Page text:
In the novel Dandelion Slap, the second book of the Gaia's Wasp trilogy, a government official claimed our atmosphere shields us like three feet of solid lead. Was he right?

Let's consider one square centimeter of dirt, about half the size of a dime. That dirt supports a skinny column of air that reaches all the way up to space, roughly a hundred miles. How tall would the column be, if the air were replaced by the same mass of Lead?

Sea-level air pressure, which is just the weight of our atmosphere, is 14 lbs per square inch. This is 2.2lbs/cm2 = 1kg/cm2.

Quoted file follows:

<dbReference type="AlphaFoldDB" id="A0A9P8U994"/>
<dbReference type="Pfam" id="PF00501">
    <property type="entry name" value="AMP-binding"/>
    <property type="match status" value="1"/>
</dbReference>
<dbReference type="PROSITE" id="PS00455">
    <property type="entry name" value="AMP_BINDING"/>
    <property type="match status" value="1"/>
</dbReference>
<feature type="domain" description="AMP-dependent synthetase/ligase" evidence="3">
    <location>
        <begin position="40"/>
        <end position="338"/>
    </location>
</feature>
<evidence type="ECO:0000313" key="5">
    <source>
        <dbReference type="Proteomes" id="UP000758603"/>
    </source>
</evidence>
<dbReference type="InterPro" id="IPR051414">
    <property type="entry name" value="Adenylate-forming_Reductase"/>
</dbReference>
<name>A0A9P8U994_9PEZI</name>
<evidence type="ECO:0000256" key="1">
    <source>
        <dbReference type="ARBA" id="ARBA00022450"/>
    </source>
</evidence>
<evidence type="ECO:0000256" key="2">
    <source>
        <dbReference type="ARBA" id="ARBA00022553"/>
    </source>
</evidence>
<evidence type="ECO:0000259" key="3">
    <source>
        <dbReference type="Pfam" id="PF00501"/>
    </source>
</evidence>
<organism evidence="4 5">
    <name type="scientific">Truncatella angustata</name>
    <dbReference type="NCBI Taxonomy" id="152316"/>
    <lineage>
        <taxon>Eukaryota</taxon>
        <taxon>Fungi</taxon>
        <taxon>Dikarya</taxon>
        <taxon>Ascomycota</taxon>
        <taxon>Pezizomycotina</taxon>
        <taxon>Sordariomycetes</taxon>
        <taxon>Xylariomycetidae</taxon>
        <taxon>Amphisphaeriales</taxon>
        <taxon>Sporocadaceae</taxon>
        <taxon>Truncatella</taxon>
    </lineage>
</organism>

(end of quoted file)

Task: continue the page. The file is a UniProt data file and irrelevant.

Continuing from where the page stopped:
In other words, each square centimeter of Earth support a skinny column of air that weighs one kilogram. Suppose that column of air was replaced by a column of Lead with the same weight. How tall would it be?

Lead has a density of 11g/cm3, so a one-kilogram lead column must contain 1,000 g / (11 g/cm3) = 91 cm3. If its cross-sectional area is 1 cm2, then its height must be 91 cm, or 36 inches.

In other words, we live under the gaseous equivalent of a three-foot-thick lead slab.

Three feet of Lead is pretty impressive. No wonder it blocks cosmic rays. Would it protect us from the boxcar full of gold?

No.